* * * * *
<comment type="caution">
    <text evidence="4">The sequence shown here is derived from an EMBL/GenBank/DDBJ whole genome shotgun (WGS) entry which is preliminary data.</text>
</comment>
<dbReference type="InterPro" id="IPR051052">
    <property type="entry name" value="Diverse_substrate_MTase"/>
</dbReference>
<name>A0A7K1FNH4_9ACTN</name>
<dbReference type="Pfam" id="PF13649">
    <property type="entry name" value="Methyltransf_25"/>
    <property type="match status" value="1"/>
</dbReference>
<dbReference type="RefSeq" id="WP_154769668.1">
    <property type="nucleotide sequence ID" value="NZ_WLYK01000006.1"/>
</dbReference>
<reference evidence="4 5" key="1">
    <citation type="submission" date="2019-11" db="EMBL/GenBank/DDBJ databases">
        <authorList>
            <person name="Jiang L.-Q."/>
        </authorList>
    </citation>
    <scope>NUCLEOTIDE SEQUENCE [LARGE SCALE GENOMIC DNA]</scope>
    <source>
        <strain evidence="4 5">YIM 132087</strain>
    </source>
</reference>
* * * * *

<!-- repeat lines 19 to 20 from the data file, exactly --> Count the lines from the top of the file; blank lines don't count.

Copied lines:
        </authorList>
    </citation>